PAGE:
2 out of 5 (Okay)
'18th Cross' - not worth the wait
V.S. Rajapur Mon, 06 Aug 2012
This was a film started nearly six years ago, but could not see the light of the day for so long mainly because of the death of its producer Chikkanna in between. Later his wife took over the production responsibility of the film.
Had the film released in time, it would have marked the acting debut of Radhika Pandit, who is currently the reigning actress in the Kannada film industry.
The fact that the present musical sensation Arjun Janya had composed the music for the film also fuelled some interest in the film. Naturally for any person interested in seeing this film, there may be a sense of inertia mainly because of a nagging feeling that the film may be outdated.
The story goes like this - Jeeva is being wrongly implicated in a murder by the police. But as it is known later, his opponent Benne Krishna, who has masterminded this murder, frames Jeeva. An enraged Jeeva wants to come out of this web and decides to be the king of underworld.
Meanwhile, he is also in love with Punya, a middle class girl who is in awe of him. When the battle is on, Jeeva wants to marry Punya and run away from the locality. He tells her to come to the 18th Cross when police ambush and kill him in an encounter.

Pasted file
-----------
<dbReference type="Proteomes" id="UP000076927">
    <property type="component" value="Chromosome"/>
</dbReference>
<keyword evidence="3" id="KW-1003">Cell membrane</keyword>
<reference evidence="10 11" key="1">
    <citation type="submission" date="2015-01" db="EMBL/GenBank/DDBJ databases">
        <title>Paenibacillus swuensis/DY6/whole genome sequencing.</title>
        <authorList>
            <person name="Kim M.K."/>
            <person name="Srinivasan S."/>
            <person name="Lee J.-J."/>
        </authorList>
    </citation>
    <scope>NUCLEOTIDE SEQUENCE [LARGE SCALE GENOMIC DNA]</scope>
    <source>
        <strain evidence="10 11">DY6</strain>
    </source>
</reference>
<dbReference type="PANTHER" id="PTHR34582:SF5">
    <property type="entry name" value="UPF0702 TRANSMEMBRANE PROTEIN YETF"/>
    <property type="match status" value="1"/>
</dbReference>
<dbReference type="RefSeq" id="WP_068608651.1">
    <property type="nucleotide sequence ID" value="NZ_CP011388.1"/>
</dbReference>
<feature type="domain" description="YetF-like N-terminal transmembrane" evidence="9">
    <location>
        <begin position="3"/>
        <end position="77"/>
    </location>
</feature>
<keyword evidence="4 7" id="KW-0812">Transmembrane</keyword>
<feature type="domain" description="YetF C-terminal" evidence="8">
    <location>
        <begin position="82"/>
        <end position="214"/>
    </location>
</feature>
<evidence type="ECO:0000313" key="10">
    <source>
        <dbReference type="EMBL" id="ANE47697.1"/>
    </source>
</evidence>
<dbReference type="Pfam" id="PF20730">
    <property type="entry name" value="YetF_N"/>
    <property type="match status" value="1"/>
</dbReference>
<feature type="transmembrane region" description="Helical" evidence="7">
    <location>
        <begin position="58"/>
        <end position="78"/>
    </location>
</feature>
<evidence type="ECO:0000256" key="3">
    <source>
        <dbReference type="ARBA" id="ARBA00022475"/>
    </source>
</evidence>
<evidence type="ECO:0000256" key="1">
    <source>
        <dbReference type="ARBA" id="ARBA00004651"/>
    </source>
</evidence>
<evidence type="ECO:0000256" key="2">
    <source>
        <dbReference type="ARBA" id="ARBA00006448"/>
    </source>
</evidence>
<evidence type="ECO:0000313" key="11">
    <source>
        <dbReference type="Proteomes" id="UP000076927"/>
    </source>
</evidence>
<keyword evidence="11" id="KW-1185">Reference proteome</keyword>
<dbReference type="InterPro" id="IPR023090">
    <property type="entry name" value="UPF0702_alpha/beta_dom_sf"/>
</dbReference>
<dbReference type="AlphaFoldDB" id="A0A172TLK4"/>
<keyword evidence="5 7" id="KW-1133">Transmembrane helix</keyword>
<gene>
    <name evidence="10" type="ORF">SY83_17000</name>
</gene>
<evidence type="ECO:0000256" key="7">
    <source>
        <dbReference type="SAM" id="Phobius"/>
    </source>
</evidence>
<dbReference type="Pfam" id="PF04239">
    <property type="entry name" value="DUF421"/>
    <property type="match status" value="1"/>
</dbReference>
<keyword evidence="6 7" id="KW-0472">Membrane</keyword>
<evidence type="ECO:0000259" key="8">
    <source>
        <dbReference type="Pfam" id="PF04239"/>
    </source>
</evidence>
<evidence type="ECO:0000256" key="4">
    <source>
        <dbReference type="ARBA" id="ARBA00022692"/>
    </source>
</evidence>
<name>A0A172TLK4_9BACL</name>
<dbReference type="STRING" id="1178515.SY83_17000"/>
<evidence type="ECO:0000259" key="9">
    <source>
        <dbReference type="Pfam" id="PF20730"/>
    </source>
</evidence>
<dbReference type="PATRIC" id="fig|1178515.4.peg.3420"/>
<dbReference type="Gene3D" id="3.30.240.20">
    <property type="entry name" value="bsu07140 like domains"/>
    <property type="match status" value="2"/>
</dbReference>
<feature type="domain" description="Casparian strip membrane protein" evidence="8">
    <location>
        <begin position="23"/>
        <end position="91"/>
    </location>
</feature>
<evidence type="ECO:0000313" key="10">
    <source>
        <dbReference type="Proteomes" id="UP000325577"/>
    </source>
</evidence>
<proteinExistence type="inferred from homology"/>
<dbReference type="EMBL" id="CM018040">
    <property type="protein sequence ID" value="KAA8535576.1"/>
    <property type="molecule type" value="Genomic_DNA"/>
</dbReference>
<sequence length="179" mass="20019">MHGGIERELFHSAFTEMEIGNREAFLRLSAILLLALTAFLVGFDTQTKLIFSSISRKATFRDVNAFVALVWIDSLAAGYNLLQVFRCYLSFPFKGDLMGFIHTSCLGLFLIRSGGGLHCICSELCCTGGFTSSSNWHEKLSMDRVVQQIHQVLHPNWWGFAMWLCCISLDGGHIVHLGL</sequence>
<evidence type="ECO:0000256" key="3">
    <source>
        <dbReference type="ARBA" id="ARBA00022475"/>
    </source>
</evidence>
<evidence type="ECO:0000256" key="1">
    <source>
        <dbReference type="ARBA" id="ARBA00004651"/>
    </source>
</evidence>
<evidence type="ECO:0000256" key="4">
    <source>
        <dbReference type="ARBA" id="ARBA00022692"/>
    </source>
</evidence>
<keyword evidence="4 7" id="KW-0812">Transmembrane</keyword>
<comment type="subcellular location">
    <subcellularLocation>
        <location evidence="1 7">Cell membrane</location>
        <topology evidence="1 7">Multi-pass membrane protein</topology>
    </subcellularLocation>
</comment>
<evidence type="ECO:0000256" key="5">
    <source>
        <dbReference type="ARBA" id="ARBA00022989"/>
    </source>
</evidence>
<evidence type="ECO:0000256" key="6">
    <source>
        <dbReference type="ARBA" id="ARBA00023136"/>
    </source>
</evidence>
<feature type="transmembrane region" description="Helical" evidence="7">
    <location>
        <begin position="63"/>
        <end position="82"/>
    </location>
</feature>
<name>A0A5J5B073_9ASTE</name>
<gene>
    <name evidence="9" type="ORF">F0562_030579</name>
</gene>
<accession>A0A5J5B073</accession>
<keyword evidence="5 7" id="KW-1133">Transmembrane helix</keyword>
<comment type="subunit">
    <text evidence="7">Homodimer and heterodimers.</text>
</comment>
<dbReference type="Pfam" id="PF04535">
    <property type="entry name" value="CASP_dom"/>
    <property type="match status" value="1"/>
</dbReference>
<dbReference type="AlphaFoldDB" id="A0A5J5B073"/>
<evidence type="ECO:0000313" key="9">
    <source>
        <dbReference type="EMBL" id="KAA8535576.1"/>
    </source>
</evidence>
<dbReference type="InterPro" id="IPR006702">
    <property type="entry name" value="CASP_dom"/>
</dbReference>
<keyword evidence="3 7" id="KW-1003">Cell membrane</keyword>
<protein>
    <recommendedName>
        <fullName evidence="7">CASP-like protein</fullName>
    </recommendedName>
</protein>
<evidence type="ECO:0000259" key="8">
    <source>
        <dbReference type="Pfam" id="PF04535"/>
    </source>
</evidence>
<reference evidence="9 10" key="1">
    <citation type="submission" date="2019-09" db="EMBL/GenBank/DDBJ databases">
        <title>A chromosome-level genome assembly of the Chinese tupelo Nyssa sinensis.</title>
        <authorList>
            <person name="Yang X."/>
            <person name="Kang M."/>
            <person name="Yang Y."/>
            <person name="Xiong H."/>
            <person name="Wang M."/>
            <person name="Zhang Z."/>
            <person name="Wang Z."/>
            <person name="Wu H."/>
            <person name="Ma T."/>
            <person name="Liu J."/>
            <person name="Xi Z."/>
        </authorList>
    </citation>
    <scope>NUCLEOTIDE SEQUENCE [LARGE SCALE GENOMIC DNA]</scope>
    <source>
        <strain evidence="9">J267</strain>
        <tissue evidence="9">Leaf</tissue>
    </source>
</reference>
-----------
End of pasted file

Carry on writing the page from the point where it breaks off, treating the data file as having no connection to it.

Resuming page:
Surprisingly despite being outdated, "18th Cross" is not all that bad and there are quite a number of interesting sequences. But it can't be called a good film either.
The reason? Director Shankar has just tried to cash on the success of many successful underworld films in Kannada. There has been a quantum leap in the technical values of films in general in the Kannada film industry and rich production values have become a common feature when action sequences are shot. Also, there has been a big shift in the way even ordinary stories are narrated on screen these days.
Therefore it would be difficult to digest the narrative mode of "18th Cross". There are a few entertaining elements in the film, which ends on a tragic note.
Radhika looks cute on screen while Shishya Deepak has done justice to his job of executing the ordinarily shot action sequences.
The first half is slightly better, but the second half is full of gory violence and tragedy-filled sequences. The film fails to engage the audience in the second half.
Vinaya Prasad and Ramakrishna have performed their roles with ease.
Janya has composed two lovely tunes for the film. "Thirugi thirugi" and "Modhala minchu" are melodious numbers.
Overall, an average fare.
Critic: V.S. Rajapur
2 out of 5 (Okay)